“I always remember him telling me stories about the things he had seen. I look at them now and think how very disturbing some of them are, but in contrast he was such a loving happy man. He and my nonna were a big part of my upbringing including my faith, we both shared the same chronic illness and I grew very close to him as he and I started to get older. Though he was taken away from us under the care of professionals where he should have been kept safe and well, but sometimes life happens to you and doesn't consider any of your plans or feelings; this was one of those moments. I only learned after he left that I was never the one who told him much, he gave me so much of his life stories his time and his love and I suddenly at this point felt I never really reciprocated that. So, this song is an ‘ode’ to my grandfather if you will. It's a very intimate personal struggle I needed to have out with him, every time I play it, I play it so he can hear it, trying to make it reach his soul every time”.

As a result, this excruciatingly beautiful song took Kucharski ages to write (“and I think of everything that I wanted to say”; “I think of all the things that I need you to know, I’ll have to wait until I’ve earned my own headstone”), to perfect in pen, to ensure every word was as important as the last and to ensure no other word could replace it to justify his grandfather’s legacy and ensure his story is told the way it should be; ‘of all literature up to our days the drama has been most highly prized by writers and critics, and rightly, since it offers (or might offer) the greatest possibilities of representing the ego as a manifold entity’ (72), as Hesse adds.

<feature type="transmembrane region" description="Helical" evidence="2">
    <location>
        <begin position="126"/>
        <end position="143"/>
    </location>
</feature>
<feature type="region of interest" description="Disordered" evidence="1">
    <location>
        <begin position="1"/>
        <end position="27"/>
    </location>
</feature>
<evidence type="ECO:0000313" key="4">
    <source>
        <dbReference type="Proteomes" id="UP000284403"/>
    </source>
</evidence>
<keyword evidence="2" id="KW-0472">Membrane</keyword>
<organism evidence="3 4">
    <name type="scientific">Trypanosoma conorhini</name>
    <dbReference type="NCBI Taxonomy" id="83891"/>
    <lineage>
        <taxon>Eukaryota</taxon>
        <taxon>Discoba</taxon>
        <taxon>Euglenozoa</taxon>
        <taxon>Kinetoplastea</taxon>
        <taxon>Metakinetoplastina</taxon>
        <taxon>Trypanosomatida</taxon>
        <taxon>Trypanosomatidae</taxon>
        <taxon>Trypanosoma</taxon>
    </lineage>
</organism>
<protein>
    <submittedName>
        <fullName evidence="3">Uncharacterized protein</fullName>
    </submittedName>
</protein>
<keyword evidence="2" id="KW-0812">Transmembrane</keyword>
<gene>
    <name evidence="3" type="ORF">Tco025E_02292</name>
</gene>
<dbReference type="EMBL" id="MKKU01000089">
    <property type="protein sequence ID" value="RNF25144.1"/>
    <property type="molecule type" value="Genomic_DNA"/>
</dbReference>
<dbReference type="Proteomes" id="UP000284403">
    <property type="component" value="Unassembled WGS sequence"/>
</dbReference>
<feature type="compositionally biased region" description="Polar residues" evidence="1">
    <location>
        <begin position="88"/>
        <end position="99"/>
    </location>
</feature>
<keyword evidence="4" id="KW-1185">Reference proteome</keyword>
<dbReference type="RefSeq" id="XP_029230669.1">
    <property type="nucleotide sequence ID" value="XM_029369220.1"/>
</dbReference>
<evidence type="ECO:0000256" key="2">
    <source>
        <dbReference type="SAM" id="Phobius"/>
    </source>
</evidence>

Barker takes a back seat in ‘Władysław’, as the song opens with a comforting yet eerie, atmospheric guitar pluck-of-strings and solemn, slow-tempo drum beat. Kucharski’s poignant, touching story unravels over his lips before concluding with its impassioned crescendo of a chorus, spurring “I never got the chance to tell you how much I love you”, which lingers in the mind. Chambers recalls the writing process of this musical piece quite well: “we were all drunk and literally just hammered away as fast as we could”.

This song also holds a true delight. Kucharski shows his flare and Michael Jackson fuelled passion two and a half minutes in that is so eye-opening one must take a step back. After this gorgeously pleasing display, only then Barker enters reasserting the strength of ‘Władysław’ – to me, great timing. However, it is Kucharski that strikes the match to ignite this candle, and truly light up this song, transforming it into an incredible ballad and angelic medley of talent. He was the missing piece of the We Are Fiction puzzle. With no disrespect to Adam Lewis, former backing vocalist and guitarist that Kucharsiki replaced, Chambers said to me once “Adam had a killer voice, but Marc has this passion that just can’t be matched”.